Saskatchewan MP Brad Trost is the sixth Tory to announce his intention to seek the leadership of the Conservative Party of Canada.
The social conservative MP launched his website Tuesday billing himself as "a 100 per cent conservative" touting his opposition to abortion and gay marriage.
"Brad is an active member of the Parliamentary Pro-Life Caucus and is an uncompromising defender of traditional marriage, most recently leading the fight to retain the Conservative Party's support for traditional marriage in its policy handbook," the website reads.
Brad Trost speaks at a candidate's forum at the University of Saskatchewan in Saskatoon on April 21, 2011. (Photo: Liam Richards/Canadian Press)
Trost, who is currently on a family vacation in Mongolia, will be returning to Canada after Labour Day, when he will hold a press conference and unveil some of the key policy planks of his bid to lead the Tories into the next election.
"His big motivating factor is he's concerned that there is not a lot of principled leadership," said campaign spokesman Mike Patton. "The way the Conservative Party has been trending in the last little while is, you know, to be reflective of polling and wherever the wind may take them."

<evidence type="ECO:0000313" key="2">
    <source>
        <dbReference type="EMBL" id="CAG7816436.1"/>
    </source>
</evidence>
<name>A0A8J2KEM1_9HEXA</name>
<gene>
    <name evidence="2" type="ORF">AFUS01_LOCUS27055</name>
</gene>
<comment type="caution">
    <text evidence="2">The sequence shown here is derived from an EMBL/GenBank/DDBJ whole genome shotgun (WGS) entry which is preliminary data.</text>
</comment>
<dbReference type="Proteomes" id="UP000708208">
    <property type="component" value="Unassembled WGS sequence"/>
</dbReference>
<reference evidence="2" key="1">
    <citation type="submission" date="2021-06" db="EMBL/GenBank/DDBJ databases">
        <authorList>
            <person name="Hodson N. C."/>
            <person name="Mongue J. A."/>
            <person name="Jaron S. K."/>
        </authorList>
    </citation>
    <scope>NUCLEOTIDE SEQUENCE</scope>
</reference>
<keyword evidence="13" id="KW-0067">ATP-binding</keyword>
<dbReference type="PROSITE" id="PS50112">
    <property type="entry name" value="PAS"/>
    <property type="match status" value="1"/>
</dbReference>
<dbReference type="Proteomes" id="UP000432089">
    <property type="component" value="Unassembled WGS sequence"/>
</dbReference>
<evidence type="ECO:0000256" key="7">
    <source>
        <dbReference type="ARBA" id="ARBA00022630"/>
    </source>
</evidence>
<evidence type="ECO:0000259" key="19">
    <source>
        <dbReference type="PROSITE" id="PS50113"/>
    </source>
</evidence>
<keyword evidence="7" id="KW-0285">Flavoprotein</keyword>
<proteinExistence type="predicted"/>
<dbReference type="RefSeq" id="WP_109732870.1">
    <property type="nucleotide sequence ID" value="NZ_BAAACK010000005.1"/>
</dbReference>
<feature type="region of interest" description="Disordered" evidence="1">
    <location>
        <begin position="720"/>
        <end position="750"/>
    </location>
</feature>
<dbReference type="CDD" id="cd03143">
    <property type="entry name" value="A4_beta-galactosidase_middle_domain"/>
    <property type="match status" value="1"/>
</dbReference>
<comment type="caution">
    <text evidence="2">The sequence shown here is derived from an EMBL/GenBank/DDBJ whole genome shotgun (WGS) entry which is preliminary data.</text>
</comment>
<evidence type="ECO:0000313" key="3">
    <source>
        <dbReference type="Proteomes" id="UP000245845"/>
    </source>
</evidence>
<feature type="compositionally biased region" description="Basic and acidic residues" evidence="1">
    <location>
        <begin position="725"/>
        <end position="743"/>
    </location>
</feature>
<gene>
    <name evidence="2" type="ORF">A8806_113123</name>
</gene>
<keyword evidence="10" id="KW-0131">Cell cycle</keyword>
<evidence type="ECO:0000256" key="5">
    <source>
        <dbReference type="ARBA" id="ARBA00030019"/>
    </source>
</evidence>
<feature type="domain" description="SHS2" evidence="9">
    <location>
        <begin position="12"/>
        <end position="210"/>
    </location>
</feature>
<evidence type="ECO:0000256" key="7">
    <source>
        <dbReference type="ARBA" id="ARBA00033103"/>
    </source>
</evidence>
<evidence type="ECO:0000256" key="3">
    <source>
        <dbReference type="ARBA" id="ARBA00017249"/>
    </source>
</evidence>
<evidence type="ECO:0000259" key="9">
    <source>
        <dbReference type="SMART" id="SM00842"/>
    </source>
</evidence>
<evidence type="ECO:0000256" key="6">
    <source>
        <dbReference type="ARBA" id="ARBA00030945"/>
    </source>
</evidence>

Patton said that Trost will not try to figure out what the public wants and craft policies to deliver on those wants, but rather to set a principled direction for the party and go out and sell it to the Canadian people.
"He's a Christian and he believes, for example, that life begins at conception," said Patton. "He feels that he cannot agree with abortion as a result, so he's not going to change those points of view, but that doesn't mean that the party cannot have legitimate discussions about these or any other issues."
What motivates voters
Should Trost be successful, he would be running against Prime Minister Justin Trudeau in the next election, when some of those socially conservative views could make it difficult for the Saskatchewan MP to attract a broad enough base of support to send the Tories back into government. But Patton said he's not worried.
"There's more people who hold socially conservative views than you might reasonably expect," said Patton. "But more importantly, that these issues are very often not the issues that motivate people when they go to vote."
Trost, a former exploration geophysicist, was first elected to Parliament in 2004 and has served as a backbench MP and member of the natural resources committee for most of that time.
He is the sixth Conservative MP to enter the race after Michael Chong, Kellie Leitch, Deepak Obhrai, Tony Clement and Maxime Bernier. Conservatives will select their new leader in May 2017.